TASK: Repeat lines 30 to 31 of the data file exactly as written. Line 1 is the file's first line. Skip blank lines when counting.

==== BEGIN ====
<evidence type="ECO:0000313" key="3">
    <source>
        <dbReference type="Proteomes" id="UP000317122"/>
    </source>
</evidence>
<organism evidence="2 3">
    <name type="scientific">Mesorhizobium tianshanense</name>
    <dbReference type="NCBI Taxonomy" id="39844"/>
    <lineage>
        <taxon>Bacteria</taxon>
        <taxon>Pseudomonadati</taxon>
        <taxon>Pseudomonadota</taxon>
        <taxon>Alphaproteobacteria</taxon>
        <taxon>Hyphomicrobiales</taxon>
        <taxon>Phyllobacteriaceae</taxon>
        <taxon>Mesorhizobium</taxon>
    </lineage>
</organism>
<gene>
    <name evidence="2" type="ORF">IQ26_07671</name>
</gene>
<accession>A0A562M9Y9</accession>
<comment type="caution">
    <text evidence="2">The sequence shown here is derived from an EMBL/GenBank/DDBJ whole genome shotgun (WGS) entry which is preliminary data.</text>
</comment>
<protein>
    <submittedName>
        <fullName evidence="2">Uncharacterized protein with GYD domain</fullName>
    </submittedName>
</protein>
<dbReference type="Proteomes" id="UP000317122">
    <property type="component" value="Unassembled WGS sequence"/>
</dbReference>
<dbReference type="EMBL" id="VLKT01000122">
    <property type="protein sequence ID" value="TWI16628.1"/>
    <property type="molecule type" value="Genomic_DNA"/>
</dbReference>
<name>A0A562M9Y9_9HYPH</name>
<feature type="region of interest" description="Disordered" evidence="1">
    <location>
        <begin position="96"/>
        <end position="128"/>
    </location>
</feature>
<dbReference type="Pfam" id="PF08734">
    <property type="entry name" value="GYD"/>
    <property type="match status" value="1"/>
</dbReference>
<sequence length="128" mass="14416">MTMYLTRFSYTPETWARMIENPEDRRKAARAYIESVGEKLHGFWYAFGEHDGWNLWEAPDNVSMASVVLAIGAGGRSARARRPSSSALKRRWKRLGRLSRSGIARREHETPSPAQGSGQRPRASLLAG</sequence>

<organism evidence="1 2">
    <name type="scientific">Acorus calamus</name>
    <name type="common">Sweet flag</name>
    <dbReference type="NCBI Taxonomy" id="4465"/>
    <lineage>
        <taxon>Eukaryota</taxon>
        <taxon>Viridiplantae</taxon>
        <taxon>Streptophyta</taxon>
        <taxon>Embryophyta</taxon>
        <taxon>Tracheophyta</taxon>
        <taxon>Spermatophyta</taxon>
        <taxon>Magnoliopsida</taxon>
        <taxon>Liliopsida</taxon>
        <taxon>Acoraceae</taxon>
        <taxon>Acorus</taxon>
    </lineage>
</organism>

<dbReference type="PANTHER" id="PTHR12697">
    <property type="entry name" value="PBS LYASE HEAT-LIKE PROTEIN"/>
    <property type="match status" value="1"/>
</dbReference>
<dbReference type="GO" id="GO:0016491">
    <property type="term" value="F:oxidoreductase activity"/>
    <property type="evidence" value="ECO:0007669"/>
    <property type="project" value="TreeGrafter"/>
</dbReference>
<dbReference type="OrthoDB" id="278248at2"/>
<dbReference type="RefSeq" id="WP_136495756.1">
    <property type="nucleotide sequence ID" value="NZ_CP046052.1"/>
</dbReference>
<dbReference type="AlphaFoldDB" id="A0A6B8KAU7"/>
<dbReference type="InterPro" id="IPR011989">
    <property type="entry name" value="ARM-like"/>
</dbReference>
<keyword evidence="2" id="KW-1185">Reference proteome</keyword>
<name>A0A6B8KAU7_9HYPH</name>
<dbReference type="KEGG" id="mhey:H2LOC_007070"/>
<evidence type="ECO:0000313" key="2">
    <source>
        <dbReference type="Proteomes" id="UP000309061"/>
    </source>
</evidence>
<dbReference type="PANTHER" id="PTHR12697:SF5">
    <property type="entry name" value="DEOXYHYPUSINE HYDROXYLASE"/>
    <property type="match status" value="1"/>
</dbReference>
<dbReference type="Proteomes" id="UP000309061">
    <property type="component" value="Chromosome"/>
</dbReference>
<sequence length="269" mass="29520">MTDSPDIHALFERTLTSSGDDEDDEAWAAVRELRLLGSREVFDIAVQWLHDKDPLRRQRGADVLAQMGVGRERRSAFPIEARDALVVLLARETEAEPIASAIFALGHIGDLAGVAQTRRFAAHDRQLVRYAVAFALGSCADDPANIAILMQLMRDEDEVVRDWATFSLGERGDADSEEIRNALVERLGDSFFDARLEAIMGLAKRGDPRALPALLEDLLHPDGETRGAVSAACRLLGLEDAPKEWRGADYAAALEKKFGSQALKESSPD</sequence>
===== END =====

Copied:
</protein>
<dbReference type="Proteomes" id="UP000317122">